Dear Mom, this is what I wish I could’ve written in my Mother’s Day card to you

As I write this I am sitting in my doctor’s waiting room nursing something that could be strep, a common cold, or the bubonic plague. You have selflessly driven to brooklyn from Queens to watch K, even though you have to work in the afternoon and this is a giant hassle for you, and despite the fact that you have been sniffling for days and have not once vocalized your own discomfort. Before I took off for the doc, you were sitting on the floor next to K, watching her place “Princess” on the Little People potty, over and over again. There you were, asking me if I wanted to pick up the ingredients to make chicken soup and offering to whip it up for me instead of rushing back to your home the minute I return so that you could, you know, live your life.

Yesterday on Mother’s Day I gave you a beautiful card and I wrote some sweet sentiments inside. The usual. Thank you. You are the best mom. You have shown me how to be a good mom to my daughter. The card took me five minutes to write (that morning) and, though I mean everything I penned, those words neither created a warm sensation within me, nor made me pause and reflect.

And that was wrong of me. Because there are things you should really know. There are multi-layered thoughts that actually race through my mind when I think about you late at night. When I let myself go to that ugly place where I imagine your death and realize that, at 64, you could have 30 more years or five. These are the facts about you that inspire me. That make me proud. That make me feel pity for you. That break my heart:

1. You never joined the other women when they cleaned up after Christmas dinner. You, like them, are Italian American. You, like them, learned your place in this world. Yet you, unlike any of them, refused to sit at the women’s table. Refused to leave meat on on your plate. Poured a second and third glass of wine. And then sauntered off to the men’s table and, without asking, plopped down next to Uncle Nick to play cards. You assumed the role of dealer. Blue and red chips accumulated in front of you. You didn’t bother to organize them into neat piles.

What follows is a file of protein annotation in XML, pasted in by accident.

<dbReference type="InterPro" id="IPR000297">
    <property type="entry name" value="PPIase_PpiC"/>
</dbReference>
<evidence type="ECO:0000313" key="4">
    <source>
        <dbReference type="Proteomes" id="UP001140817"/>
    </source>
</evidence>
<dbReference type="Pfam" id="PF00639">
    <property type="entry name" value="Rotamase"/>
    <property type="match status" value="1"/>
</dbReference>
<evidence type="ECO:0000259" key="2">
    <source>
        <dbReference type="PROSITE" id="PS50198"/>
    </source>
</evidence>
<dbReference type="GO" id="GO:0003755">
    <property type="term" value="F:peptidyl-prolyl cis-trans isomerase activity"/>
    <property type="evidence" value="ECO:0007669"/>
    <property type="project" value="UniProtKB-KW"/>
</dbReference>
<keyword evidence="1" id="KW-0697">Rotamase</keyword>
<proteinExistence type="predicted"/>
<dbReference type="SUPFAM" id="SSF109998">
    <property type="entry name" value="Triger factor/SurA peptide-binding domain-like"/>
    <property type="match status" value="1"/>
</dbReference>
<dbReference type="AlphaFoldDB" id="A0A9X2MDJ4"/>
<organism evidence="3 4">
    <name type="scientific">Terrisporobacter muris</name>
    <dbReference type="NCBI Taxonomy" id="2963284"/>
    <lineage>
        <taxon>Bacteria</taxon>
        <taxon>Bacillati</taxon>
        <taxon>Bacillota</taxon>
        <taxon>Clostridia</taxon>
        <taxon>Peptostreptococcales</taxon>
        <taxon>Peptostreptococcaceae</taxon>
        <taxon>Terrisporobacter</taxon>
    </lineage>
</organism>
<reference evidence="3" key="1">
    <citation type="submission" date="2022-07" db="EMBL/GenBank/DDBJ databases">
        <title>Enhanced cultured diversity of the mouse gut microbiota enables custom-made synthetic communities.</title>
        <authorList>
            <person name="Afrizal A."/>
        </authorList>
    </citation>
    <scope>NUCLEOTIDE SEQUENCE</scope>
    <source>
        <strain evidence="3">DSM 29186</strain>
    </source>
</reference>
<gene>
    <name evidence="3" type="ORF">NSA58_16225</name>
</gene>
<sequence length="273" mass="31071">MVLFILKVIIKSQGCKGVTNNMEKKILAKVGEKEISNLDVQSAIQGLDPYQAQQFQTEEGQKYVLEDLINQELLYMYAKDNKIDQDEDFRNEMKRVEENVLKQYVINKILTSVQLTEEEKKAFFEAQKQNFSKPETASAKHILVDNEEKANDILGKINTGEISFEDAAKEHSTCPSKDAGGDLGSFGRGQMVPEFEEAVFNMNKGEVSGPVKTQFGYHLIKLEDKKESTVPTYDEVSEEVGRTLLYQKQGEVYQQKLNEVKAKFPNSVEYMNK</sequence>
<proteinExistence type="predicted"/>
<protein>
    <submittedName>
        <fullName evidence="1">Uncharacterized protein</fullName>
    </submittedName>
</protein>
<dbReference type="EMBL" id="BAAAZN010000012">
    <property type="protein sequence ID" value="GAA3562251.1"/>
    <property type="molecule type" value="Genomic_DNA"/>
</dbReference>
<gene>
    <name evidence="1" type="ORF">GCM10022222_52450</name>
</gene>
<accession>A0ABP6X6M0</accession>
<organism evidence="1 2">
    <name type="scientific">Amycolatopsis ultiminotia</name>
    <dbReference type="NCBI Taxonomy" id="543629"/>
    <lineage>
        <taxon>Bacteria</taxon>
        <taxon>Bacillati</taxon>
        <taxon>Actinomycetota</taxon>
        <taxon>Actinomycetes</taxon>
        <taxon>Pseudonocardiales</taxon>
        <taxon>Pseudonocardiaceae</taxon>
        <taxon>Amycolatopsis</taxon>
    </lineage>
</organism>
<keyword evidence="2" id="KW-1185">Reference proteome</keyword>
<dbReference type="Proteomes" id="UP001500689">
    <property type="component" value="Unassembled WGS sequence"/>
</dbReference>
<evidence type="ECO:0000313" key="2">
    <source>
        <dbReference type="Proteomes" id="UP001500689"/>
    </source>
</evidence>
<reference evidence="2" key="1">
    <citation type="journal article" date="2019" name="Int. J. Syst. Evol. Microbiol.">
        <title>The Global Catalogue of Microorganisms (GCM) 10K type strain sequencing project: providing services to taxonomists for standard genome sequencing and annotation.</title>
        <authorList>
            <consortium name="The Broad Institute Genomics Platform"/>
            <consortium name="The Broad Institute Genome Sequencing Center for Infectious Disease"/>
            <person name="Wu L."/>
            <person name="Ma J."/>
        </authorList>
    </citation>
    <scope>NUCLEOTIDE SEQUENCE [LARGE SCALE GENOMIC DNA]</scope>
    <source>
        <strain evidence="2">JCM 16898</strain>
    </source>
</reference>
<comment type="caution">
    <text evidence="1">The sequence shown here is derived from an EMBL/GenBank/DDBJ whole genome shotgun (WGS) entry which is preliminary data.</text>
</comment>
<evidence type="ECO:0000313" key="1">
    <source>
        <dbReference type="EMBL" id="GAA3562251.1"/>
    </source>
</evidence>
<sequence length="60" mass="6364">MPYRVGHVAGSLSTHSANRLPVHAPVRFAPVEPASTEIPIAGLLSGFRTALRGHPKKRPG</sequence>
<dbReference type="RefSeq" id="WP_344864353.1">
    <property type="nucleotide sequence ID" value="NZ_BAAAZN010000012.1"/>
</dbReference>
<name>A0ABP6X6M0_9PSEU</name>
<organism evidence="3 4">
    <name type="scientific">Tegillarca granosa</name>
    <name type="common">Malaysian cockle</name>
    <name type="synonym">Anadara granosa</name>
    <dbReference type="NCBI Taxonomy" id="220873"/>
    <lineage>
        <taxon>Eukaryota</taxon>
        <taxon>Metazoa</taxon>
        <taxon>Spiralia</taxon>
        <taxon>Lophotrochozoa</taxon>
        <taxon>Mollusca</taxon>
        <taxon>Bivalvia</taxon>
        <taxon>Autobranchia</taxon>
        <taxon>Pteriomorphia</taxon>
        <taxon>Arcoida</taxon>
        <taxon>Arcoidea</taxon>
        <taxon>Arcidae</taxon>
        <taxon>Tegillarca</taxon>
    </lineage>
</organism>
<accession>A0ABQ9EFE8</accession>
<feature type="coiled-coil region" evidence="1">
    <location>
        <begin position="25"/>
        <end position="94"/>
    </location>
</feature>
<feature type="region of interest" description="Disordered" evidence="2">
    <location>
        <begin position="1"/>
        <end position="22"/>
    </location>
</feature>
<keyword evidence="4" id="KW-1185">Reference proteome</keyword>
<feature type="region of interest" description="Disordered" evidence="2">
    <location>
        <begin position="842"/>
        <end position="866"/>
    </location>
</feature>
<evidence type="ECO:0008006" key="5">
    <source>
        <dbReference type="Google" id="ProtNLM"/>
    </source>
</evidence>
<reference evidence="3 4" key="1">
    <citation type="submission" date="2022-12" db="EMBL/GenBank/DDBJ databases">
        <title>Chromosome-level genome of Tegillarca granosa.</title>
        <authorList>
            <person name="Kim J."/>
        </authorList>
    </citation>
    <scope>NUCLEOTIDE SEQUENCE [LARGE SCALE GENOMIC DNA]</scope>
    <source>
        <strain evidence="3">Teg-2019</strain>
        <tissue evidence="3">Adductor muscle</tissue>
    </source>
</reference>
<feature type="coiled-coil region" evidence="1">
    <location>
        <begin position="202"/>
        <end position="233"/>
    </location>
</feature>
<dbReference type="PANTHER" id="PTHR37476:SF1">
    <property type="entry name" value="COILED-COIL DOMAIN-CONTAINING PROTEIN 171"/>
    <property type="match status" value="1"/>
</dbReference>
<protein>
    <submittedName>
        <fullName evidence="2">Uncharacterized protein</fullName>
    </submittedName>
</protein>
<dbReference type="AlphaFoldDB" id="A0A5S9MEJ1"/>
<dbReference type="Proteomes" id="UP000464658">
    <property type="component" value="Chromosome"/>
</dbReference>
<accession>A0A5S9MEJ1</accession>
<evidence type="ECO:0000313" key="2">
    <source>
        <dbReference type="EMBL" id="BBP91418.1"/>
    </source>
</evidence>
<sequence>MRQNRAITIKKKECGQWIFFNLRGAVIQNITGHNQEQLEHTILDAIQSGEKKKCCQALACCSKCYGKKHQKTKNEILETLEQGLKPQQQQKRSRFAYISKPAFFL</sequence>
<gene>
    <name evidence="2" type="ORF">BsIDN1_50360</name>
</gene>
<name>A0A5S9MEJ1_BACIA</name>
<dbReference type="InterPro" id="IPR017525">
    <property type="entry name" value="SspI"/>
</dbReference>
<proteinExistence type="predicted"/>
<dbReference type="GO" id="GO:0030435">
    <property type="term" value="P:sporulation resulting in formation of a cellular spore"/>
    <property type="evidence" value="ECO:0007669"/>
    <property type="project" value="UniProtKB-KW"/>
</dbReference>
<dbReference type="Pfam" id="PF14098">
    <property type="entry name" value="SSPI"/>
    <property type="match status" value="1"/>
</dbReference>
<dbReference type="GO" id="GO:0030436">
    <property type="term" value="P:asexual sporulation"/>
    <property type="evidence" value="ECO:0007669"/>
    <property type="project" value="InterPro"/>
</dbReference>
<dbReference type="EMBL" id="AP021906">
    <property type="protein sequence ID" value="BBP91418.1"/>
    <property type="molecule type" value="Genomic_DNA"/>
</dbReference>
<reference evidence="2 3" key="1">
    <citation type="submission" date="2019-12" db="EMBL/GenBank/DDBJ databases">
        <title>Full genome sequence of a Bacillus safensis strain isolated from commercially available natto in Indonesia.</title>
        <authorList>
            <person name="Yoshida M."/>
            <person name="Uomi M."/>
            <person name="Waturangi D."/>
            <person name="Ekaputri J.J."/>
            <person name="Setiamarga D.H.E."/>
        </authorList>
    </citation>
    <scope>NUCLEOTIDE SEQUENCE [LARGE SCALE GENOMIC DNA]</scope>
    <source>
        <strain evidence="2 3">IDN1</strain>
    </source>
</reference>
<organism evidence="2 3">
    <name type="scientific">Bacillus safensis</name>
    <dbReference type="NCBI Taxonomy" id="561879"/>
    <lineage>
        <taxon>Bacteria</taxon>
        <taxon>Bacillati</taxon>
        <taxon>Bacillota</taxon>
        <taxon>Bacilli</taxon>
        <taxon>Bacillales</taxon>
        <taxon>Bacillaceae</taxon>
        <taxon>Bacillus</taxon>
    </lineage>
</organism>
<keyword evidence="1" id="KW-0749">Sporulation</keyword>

2. Your parents didn’t feel college was for girls. You always believed things would have been different if you were Jewish. Jewish parents encouraged their daughters to get a college degree, or at the very least, to sit in a college classroom for two years so they could marry a more respectable man. You would have been a lawyer. You tried to go back a few years ago. You attended classes for two semesters and quit with a 4.0 GPA. Why did you really give up?

3. I’ve tortured you through the years with cutting remarks about how you were never around. Yes, it hurt me when you weren’t there. But if I focused as much on the memory I have of you making me Stelline pastina with melted cheese when I was sick, of lying next to me in bed to watch The Muppet Show, of sitting by the radiator on snowy mornings while you made us fresh juice and oatmeal, of playing beauty shop with me and letting me brush your hair (thicker than mine, oily, darker, with deep red highlights…during this game you taught me the word “auburn” and this new unusual sounding trait made me wish my hair would change into something with an exotic name, something other than “brown.”)–if I focused on these memories instead of how often you were absent I would realize your need to look for fulfillment outside of the house (because one can only play beauty parlor with a four-year-old while watching All My Children for so long) wasn’t unusual or sinful. It didn’t have anything to do with your love for me. I would realize you were there as much as you weren’t and that our ideas about people, and especially about our mothers, are 30 percent fact and 70 percent emotion and resentment. I would confront the realization that forgiveness is not my strongest quality and that I expect you to be a Madonna, while I hold no such expectations for myself.

No Mother’s Day card could hold all these thoughts. And there are more. Decades of thoughts. I’m waiting for the day when I have the courage to spill over.

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